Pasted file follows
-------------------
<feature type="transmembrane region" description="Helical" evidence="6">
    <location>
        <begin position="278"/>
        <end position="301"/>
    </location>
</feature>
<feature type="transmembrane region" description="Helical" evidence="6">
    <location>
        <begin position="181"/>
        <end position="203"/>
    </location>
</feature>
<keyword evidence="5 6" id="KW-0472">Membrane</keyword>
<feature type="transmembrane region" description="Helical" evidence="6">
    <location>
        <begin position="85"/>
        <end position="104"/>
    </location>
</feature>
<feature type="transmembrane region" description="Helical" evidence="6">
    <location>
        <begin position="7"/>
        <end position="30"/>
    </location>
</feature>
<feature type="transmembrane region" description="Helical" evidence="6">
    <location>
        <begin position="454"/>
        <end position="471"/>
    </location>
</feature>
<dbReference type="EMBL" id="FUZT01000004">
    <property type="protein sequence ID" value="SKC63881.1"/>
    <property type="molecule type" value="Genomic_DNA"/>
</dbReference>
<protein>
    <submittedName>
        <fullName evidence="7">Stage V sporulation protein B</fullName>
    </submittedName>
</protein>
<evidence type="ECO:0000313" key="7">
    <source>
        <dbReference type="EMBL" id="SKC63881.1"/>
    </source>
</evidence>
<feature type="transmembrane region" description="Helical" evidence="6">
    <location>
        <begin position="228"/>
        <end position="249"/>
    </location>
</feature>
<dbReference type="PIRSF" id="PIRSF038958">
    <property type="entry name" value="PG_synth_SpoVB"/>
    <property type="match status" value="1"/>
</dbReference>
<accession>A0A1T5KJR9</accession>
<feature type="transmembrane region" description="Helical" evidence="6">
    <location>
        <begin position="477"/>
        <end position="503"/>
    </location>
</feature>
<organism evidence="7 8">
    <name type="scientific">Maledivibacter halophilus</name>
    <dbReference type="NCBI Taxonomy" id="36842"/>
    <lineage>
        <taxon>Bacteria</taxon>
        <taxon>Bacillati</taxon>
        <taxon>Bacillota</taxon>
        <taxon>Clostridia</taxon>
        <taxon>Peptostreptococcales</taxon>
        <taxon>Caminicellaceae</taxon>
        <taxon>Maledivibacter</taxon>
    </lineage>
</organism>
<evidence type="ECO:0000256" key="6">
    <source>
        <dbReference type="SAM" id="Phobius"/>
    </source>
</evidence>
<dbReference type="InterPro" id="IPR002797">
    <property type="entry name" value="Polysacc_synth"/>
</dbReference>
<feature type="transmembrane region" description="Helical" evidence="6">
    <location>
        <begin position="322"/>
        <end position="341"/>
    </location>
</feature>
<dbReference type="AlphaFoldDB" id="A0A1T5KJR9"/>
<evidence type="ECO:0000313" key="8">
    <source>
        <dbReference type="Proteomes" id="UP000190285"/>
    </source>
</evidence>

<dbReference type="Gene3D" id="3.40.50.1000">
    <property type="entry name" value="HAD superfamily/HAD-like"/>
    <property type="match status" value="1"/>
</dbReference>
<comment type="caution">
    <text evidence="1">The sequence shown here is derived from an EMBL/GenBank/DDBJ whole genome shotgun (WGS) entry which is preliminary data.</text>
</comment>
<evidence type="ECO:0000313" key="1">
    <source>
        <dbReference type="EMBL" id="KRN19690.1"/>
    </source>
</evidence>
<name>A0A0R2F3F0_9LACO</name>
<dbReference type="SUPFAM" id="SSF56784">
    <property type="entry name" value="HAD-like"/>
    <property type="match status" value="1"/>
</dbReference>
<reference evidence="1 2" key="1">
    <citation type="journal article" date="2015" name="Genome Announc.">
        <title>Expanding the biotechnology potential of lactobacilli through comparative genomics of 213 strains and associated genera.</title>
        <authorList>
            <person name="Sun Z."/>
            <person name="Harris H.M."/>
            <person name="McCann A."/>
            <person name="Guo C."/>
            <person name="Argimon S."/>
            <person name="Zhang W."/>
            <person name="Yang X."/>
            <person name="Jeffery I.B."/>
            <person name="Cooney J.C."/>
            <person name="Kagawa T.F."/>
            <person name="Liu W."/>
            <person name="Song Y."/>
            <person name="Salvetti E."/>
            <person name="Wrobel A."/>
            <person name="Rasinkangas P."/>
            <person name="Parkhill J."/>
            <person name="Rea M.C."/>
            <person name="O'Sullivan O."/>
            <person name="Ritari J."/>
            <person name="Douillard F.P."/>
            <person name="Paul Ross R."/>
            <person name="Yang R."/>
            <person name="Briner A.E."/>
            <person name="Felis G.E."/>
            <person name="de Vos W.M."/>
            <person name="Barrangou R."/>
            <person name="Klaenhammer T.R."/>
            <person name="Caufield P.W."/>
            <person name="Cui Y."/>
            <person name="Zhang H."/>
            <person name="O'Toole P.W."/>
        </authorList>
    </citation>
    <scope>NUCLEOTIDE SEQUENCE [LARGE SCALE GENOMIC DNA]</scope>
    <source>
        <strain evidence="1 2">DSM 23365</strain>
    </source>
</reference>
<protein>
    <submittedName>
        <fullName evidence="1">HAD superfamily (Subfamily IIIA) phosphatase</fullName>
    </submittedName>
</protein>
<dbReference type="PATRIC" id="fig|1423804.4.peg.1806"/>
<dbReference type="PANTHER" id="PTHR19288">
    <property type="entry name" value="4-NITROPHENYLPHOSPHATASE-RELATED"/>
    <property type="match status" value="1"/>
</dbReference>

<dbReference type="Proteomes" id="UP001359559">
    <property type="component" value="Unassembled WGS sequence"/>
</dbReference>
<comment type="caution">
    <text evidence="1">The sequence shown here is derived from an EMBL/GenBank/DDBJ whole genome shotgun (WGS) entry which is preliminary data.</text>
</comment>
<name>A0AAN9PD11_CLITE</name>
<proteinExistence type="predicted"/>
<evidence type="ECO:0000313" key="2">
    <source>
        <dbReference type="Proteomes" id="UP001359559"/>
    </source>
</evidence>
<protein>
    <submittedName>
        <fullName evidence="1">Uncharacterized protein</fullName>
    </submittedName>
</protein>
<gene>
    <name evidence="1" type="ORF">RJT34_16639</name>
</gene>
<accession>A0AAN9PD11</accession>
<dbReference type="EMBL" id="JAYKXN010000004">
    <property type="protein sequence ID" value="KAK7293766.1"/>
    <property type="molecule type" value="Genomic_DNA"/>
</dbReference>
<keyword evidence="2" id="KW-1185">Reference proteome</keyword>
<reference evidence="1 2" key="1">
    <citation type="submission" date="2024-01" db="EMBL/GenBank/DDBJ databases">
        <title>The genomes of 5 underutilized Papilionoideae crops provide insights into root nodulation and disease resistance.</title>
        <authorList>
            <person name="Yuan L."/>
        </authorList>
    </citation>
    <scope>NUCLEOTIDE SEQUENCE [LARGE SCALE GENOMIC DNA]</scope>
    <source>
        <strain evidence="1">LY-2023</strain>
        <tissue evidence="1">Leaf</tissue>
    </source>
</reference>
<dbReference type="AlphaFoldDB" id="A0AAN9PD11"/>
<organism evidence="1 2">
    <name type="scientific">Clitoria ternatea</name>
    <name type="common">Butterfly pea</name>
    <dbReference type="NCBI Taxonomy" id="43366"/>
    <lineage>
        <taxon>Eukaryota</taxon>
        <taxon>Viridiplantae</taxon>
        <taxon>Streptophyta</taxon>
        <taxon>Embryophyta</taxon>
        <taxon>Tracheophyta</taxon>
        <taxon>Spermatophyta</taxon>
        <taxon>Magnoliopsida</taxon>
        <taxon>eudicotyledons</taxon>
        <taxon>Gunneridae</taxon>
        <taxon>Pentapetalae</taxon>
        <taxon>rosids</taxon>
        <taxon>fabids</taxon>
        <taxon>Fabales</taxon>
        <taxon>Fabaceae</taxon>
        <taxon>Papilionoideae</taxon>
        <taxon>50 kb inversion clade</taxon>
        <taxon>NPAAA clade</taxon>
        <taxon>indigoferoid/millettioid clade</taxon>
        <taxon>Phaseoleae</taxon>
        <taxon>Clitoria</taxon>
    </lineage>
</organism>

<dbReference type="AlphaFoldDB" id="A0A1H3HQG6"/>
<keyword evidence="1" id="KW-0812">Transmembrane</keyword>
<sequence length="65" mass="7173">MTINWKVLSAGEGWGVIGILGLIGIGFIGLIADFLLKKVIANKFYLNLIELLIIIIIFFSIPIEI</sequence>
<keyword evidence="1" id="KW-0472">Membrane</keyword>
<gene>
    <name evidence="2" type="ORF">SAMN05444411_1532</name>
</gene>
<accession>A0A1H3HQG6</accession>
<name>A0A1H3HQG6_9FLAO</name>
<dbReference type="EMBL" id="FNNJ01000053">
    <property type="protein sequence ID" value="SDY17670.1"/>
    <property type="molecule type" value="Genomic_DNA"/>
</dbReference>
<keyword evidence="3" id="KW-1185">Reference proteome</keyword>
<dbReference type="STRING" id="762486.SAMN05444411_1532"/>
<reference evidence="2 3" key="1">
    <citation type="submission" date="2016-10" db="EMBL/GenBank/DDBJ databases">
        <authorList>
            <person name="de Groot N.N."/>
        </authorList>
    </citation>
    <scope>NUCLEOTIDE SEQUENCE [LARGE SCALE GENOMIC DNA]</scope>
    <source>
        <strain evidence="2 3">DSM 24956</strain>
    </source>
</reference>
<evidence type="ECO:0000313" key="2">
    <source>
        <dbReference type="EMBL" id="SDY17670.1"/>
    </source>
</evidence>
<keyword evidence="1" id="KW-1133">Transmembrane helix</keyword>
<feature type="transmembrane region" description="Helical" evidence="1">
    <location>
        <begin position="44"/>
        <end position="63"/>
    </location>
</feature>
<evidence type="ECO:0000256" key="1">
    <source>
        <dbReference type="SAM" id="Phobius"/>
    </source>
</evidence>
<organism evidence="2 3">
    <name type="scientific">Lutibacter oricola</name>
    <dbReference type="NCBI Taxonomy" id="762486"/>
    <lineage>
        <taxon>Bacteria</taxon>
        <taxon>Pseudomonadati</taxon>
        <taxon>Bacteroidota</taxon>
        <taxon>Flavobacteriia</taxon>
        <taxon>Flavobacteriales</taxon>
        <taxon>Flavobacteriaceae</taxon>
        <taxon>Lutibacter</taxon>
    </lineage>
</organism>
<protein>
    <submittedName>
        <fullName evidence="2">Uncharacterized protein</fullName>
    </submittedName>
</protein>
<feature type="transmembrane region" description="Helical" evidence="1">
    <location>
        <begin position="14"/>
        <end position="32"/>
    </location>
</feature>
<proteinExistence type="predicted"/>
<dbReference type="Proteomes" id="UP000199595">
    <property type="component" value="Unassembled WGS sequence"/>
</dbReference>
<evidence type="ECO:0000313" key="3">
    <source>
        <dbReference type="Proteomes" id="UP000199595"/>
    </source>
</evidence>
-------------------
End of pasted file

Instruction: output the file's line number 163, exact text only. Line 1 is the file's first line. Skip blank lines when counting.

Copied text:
    <property type="match status" value="1"/>